With the new Supreme Court decision, you should consider revising your estate plans in light of the fact that once you elect to become married, that person will inherit your assets absent you creating a Will that leaves your property differently. For instance, if you wish your parents or siblings to inherit you assets rather than your spouse, you will need to create a Will to make that happen. Likewise, in Georgia, your children and your spouse share your estate in proportions based upon the number of children you have. If you wish your entire estate to go to your spouse, you must create a Will that brings that about. Further, if your children are under the age of 18, you should create a Will so that your children’s property can be placed into a trust until they reach some age which you designate to be appropriate before they will actually possess your property. Absent a trust and your Will, your children’s property will pass into a conservatorship controlled by a probate court and your children will inherit and gain possession of the entirety of their assets upon reaching the age of 18. This rarely is a desired outcome.


At Hughes and Associates, we are ready to assist you in the preparation of your estate plan and any modifications which need to be made to your estate plan in light of the recent Supreme Court ruling. Please give us a call and see how we can help you

Power of Attorney

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Many people believe they have their affairs in order by creating a Will that explains how they wish their assets divided at their death. Unfortunately, some people will suffer from some type of incapacity, either physical or mental, during their life. Few people have prepared a durable financial power of attorney to address that particular situation. A durable financial power of attorney is a document that provides direction to a selected individual to act as your power of attorney in the event you become disabled, either mentally or physically. Sometimes, a person is mentally disabled and is unable to make decisions for himself. However, equally important, although you recover from it, is when you suffer from a physical disability that prohibits you from transacting your business. For instance, you are suffering from broken bones and are confined to a bed. A properly created durable financial power of attorney will allow someone to act as your attorney in the event you cannot attend to your affairs. Read More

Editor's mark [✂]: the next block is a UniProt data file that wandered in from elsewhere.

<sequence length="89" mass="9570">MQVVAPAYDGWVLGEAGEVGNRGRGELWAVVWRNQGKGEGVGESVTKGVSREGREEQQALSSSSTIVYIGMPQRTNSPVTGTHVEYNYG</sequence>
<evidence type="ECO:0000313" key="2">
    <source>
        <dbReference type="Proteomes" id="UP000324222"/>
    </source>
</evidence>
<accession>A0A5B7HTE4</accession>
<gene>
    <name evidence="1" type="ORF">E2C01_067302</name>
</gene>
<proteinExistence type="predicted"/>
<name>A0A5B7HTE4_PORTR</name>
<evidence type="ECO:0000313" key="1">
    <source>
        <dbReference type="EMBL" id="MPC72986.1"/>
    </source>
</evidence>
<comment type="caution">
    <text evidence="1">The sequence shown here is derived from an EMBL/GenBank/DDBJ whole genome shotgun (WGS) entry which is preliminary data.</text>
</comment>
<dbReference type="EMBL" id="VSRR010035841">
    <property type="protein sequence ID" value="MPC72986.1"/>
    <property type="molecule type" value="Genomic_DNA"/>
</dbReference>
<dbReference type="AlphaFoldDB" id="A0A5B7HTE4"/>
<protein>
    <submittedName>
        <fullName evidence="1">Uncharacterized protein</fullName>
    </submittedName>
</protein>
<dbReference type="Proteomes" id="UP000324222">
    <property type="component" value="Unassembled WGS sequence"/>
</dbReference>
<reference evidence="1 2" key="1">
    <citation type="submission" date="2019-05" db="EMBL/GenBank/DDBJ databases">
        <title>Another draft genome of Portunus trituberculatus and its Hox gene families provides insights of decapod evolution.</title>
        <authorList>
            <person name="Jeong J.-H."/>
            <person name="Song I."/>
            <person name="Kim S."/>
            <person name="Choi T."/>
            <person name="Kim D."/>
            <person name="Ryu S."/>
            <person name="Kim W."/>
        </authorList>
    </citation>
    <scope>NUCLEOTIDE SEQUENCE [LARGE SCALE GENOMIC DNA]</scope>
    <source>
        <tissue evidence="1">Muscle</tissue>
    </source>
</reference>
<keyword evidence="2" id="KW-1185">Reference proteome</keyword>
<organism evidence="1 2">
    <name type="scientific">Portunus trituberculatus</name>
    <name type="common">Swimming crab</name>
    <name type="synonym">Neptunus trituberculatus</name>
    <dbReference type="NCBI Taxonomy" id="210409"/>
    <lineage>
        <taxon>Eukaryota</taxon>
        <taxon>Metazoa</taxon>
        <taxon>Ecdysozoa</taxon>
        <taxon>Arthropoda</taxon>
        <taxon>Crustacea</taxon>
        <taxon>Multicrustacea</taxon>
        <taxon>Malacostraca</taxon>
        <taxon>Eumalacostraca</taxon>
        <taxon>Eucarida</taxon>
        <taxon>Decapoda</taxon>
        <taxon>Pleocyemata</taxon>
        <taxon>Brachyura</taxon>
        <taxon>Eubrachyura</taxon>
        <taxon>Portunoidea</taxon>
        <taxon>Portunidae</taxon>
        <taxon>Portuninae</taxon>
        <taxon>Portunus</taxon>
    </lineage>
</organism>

Advance Healthcare Directive

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You may have executed a will and consider that you have done all of the estate planning that you need to do. Unfortunately, wills only become effective after you die. Prior to your death, you may become incapacitated and unable to make decisions for yourself. This is where an Advanced Health Care Directive (AHCD) becomes valuable.

An AHCD is designated to allow you to express your wishes to the medical community and a person of your choosing as to how you wish to be treated medically if you reach a position of incapacity or become terminally ill and are facing an “End of Life” decision. Many people have a desire not to be placed on life support, while others wish to be kept alive with the hope that some recovery will occur. It is only through an AHCD that you can make these wishes known.

In addition to End of Life decisions, an advanced health care directive also allows you to appoint someone to make decisions for you if you are unable to do so for yourself. Further, you can specify your funeral or burial plans, as well as making determinations concerning donation of organs or your body to science. Without an advanced health care directive, your family may be left with the difficult task of filing for guardianship with the probate court. This process can be tedious and costly. With proper planning this can all be avoided, making a very difficult problem for your family more easily handled.

Please contact us for more information on Advanced Health Care Directives.